Cookies on this website

We use cookies to ensure that we give you the best experience on our website. If you click 'Accept all cookies' we'll assume that you are happy to receive all cookies and you won't see this message again. If you click 'Reject all non-essential cookies' only necessary cookies providing core functionality such as security, network management, and accessibility will be enabled. Click 'Find out more' for information on how to change your cookie settings.

The Foucauldian concepts of governmentality and pastoral power have been used to explain the way health professionals internalise evidence-based practices in health care generally and clinical networks more specifically. However, we know little about the work, practices and process involved in developing and implementing an ‘evidence-based governmentality’ outside the West, particularly in Low and Middle Income Counties (LMICs), where governmentality often has a different transnational character. We explain the development and implementation of a Western transnational evidence-based governmentality in a clinical network in Kenya, using a decentred analytical approach. We highlight the essential work of medical professional ‘pastors’, with experience of both health care in Kenya and evidence-based medicine in Western High-Income Countries, in transposing this governmentality into health care in a LMIC in a way improving clinical care.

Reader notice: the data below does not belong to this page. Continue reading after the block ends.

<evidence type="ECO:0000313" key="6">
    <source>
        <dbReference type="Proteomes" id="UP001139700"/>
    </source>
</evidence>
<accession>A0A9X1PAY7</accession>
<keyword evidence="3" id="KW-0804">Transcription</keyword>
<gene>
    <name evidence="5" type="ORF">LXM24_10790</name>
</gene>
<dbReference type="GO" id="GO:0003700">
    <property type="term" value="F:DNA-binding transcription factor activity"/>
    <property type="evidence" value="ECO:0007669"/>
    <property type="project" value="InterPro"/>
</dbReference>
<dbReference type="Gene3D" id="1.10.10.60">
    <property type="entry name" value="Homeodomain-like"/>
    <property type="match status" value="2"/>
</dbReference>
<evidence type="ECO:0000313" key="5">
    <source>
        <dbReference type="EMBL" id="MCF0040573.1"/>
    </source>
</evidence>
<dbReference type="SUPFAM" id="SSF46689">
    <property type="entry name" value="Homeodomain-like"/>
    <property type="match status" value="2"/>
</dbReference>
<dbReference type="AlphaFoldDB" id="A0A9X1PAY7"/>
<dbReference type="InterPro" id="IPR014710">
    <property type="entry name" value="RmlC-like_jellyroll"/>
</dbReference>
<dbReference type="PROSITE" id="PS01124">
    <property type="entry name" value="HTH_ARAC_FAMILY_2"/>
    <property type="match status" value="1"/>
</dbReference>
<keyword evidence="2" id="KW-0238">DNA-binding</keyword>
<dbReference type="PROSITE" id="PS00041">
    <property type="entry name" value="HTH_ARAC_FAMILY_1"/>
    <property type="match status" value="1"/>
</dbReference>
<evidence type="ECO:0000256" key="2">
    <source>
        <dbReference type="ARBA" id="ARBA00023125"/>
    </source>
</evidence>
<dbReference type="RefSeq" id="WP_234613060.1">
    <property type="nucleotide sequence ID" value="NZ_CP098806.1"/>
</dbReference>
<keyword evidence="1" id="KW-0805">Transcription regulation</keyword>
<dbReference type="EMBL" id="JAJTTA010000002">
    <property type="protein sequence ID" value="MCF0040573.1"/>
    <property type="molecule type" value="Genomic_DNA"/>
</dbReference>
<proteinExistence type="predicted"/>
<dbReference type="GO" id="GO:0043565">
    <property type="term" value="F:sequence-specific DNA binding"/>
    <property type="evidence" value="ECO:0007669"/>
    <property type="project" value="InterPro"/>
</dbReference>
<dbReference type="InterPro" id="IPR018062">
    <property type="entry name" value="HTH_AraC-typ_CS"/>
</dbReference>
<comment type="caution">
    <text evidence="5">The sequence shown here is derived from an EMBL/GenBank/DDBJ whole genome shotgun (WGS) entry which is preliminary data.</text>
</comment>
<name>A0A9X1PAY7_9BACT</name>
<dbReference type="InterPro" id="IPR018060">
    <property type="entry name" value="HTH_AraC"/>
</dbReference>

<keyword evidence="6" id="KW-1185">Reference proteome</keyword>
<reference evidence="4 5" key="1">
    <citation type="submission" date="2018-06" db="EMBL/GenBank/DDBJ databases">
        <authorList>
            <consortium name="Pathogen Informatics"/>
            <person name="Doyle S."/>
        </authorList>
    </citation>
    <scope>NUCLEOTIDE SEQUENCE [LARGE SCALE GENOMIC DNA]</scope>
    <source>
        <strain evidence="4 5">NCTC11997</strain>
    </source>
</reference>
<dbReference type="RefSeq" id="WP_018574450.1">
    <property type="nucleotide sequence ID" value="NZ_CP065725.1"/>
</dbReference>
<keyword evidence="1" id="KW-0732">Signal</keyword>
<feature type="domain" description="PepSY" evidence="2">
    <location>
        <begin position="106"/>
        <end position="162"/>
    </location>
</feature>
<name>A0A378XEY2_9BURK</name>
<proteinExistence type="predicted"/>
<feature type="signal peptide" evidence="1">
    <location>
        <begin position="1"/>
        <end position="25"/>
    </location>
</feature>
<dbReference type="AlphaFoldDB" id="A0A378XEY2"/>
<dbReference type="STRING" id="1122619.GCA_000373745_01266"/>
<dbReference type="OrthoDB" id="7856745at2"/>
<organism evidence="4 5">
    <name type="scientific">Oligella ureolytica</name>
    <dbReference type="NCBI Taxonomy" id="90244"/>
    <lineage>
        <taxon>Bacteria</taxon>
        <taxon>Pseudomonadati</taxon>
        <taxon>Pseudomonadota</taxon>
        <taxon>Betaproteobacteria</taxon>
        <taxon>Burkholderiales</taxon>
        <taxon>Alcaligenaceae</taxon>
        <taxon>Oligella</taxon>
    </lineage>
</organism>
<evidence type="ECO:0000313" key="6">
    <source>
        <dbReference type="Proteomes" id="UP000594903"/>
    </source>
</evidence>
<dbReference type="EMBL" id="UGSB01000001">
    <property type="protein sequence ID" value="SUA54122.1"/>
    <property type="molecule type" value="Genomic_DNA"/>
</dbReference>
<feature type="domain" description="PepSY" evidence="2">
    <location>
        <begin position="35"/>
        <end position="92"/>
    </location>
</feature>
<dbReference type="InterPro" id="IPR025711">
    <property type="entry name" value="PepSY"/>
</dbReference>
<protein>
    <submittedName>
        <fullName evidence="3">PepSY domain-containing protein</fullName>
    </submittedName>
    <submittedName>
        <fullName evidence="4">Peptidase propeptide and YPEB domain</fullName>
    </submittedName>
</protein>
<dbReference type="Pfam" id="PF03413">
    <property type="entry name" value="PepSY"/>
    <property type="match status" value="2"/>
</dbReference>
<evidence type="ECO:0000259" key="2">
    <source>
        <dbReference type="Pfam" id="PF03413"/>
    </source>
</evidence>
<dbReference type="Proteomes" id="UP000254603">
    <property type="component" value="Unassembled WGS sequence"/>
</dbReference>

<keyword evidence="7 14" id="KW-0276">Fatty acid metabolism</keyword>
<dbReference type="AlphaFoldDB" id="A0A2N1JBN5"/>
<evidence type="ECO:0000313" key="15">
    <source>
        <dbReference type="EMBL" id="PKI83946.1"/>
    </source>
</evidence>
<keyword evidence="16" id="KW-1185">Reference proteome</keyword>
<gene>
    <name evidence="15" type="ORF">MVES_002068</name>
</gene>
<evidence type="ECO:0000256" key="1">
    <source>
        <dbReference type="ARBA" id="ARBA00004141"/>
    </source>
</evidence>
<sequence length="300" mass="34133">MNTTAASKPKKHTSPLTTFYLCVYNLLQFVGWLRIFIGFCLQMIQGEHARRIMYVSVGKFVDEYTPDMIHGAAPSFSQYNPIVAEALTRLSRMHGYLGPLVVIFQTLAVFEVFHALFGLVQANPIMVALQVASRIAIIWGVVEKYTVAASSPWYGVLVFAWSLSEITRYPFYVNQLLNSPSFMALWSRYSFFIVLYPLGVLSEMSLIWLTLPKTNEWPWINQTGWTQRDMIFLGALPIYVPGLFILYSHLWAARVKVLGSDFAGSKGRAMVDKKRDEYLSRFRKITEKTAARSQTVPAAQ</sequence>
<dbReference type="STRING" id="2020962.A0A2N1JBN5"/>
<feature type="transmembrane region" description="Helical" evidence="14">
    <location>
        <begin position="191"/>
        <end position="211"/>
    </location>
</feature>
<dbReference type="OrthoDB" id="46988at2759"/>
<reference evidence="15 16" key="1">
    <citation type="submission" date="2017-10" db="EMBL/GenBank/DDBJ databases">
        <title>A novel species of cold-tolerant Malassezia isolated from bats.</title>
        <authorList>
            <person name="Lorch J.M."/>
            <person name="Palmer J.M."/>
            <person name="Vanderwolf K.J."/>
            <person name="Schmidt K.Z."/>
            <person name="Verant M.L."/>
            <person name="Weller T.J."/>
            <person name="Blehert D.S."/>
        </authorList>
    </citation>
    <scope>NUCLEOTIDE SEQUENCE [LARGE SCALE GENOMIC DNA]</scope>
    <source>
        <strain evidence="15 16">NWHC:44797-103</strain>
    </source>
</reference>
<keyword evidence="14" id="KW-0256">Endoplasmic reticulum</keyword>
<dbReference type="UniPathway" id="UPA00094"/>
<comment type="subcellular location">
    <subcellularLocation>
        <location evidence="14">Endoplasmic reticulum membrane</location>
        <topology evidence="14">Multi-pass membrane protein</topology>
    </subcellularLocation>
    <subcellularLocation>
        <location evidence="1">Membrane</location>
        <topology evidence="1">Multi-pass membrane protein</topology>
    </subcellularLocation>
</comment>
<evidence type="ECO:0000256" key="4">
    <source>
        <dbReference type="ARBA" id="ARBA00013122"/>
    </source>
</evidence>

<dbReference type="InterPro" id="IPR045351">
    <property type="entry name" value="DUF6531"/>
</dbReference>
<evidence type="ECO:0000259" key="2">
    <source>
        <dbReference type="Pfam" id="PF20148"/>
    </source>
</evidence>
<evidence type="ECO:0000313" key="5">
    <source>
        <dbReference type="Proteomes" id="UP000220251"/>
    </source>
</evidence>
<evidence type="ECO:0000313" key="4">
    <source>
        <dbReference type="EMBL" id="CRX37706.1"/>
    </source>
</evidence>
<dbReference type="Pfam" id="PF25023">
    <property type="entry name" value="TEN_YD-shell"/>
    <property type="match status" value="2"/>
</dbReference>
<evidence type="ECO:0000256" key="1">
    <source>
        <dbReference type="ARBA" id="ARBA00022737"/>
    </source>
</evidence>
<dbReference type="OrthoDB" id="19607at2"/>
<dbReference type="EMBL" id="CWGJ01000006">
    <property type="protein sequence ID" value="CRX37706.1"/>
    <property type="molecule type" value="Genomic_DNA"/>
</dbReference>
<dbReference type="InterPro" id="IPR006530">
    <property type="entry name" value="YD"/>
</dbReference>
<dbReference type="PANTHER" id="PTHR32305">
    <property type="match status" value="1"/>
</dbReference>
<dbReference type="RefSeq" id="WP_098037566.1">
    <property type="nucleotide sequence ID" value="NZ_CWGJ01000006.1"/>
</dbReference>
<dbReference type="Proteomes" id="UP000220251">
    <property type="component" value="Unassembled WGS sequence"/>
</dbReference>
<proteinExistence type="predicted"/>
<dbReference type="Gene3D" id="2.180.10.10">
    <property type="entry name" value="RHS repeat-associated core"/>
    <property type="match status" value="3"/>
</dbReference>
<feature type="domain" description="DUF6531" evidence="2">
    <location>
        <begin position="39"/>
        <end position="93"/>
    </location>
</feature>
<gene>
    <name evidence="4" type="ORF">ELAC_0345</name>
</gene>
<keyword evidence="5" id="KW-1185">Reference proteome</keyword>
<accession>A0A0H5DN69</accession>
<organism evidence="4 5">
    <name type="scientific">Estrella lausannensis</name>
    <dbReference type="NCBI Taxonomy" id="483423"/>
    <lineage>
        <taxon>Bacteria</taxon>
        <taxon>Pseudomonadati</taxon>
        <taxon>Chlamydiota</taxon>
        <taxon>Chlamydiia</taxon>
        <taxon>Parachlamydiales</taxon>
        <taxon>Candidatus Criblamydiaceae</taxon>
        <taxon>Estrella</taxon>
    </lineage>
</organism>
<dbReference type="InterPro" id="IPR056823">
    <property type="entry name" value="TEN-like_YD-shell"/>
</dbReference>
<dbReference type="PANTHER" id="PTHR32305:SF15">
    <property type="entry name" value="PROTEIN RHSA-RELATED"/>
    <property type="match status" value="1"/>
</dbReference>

Original publication





Book title

Organizational Behaviour in Healthcare

Publication Date



239 - 266